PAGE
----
What is subacute sclerosing panencephalitis?
Subacute sclerosing panencephalitis (SSPE) is a progressive neurological disorder of children and young adults that affects the central nervous system (CNS). It is a slow and persistent viral infection related to measles.
SSPE has been reported in all parts of the world, but it is considered a rare disease in more developed countries.
Most children with SSPE have a history of measles infection at an early age, usually younger than age 2, followed by a latent period of six to eight years before neurological symptoms begin. Despite the long interval between the measles infection and the onset of SSPE, researchers think that the infection of the brain occurs soon after the primary bout with measles and progresses slowly. Why it persists and progresses still isn't clear.
The initial symptoms of SSPE are subtle and include the following:
- Mild cognitive decline (such as memory loss)
- Changes in behavior (such as irritability)
- Disturbances in motor function, including uncontrollable jerking movements of the head, trunk or limbs called myoclonic jerks
- Seizures may occur
- Some people may go blind
In advanced stages of the disease, individuals may lose the ability to walk as their muscles stiffen or spasm. There is progressive deterioration to a comatose state, and then to a persistent vegetative state. Death is usually the result of fever, heart failure, or the brain's inability to continue controlling the autonomic nervous system.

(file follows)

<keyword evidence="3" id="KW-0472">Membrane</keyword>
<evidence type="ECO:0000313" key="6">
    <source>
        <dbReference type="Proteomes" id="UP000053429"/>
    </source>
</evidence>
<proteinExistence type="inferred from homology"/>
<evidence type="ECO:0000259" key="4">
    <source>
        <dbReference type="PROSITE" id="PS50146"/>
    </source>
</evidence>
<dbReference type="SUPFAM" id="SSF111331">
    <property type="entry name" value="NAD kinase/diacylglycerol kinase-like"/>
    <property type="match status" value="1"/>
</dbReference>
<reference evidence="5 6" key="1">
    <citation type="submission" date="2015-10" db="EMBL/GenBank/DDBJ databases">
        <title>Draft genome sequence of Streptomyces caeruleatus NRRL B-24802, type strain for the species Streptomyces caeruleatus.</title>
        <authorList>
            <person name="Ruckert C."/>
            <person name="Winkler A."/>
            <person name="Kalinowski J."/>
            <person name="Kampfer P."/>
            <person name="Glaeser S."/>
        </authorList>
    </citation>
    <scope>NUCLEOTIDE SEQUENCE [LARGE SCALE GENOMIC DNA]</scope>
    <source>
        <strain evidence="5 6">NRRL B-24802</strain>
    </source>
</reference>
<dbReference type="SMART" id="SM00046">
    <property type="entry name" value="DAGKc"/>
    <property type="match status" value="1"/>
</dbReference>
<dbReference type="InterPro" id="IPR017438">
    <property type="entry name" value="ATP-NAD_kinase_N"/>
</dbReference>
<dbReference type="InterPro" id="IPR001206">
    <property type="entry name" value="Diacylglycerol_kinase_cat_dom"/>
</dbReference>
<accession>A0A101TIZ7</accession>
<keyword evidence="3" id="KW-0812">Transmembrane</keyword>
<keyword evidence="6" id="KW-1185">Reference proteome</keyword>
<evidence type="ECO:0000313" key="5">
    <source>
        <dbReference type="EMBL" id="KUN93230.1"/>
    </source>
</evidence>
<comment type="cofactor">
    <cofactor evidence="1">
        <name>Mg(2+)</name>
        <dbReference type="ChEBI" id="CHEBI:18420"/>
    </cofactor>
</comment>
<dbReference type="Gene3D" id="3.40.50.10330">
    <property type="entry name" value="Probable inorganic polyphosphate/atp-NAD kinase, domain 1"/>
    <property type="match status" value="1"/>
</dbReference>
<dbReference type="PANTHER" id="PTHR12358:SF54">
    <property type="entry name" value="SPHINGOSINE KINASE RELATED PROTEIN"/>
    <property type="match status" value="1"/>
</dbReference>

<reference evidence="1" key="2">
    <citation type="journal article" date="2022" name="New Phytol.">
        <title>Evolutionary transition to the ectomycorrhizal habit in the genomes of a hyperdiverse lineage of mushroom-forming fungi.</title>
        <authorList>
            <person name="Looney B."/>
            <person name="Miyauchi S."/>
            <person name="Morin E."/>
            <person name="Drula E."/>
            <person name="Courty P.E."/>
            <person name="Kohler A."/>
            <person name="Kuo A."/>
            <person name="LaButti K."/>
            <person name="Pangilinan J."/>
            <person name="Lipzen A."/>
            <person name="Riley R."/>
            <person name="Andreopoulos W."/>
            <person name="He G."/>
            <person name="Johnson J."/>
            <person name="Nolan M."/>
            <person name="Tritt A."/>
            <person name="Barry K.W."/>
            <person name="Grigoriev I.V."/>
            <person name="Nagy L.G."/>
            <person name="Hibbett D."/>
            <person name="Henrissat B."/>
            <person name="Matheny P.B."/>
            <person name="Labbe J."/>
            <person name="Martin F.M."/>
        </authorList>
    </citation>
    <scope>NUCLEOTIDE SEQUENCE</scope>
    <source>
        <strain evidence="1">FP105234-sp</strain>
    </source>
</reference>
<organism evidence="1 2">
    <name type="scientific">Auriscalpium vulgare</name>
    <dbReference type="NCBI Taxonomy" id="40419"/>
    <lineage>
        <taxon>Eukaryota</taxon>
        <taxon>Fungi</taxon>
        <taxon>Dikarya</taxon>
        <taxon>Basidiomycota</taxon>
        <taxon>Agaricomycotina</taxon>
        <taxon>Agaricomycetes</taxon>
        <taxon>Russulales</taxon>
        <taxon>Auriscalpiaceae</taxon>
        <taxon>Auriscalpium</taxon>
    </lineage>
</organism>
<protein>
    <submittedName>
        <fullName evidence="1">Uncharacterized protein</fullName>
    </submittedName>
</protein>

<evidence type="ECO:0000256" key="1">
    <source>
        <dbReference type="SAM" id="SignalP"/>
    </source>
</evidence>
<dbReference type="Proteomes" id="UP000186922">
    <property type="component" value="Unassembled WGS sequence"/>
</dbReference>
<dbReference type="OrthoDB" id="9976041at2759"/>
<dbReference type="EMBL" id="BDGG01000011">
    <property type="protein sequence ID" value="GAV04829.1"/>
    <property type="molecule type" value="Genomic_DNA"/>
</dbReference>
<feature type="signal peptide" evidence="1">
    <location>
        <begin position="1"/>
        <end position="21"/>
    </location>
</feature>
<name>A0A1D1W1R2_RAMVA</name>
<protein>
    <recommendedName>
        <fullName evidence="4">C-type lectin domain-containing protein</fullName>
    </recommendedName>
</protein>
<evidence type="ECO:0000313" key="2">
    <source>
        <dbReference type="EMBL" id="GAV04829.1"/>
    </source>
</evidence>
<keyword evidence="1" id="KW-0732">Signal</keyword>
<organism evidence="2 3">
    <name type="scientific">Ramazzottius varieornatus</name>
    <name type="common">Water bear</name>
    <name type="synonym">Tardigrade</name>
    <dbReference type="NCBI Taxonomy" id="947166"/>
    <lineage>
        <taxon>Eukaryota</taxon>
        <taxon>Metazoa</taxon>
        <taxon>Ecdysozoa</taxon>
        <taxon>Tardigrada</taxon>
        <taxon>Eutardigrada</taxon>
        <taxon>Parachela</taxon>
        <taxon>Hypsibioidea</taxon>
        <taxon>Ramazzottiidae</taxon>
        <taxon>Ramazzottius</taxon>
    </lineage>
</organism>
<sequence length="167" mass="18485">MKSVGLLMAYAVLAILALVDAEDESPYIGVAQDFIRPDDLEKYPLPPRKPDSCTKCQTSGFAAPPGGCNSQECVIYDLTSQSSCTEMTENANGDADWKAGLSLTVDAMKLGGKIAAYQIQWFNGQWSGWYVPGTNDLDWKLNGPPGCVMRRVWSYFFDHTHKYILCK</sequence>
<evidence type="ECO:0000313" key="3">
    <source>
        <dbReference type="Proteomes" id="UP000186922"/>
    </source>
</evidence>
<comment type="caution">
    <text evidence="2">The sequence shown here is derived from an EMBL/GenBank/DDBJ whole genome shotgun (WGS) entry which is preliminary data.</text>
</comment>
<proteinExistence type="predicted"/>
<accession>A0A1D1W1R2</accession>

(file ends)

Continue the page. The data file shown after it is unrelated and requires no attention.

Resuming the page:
Currently, there is no cure for SSPE. Prevention in the form of the measles vaccination is the only real "cure" for SSPE.
Good nursing care is the most important aspect of treatment for SSPE, along with anticonvulsant and antispasmodic drugs when needed.
Most individuals with SSPE will die within one to three years of diagnosis. In a small percentage, the disease will progress rapidly, leading to death within three months of diagnosis. Another small group will have a chronic, slowly progressive form, some with relapses and remissions. A very small number may experience spontaneous long-term improvement and regain lost function.
How can I or my loved one help improve care for people with subacute sclerosing panencephalitis?
Consider participating in a clinical trial so clinicians and scientists can learn more about SSPE and related disorders. Clinical research uses human volunteers to help researchers learn more about a disorder and perhaps find better ways to safely detect, treat, or prevent disease.
All types of volunteers are needed—those who are healthy or may have an illness or disease—of all different ages, sexes, races, and ethnicities to ensure that study results apply to as many people as possible, and that treatments will be safe and effective for everyone who will use them.
Where can I find more information about subacute sclerosing panencephalitis?
Information may be available from the following resource: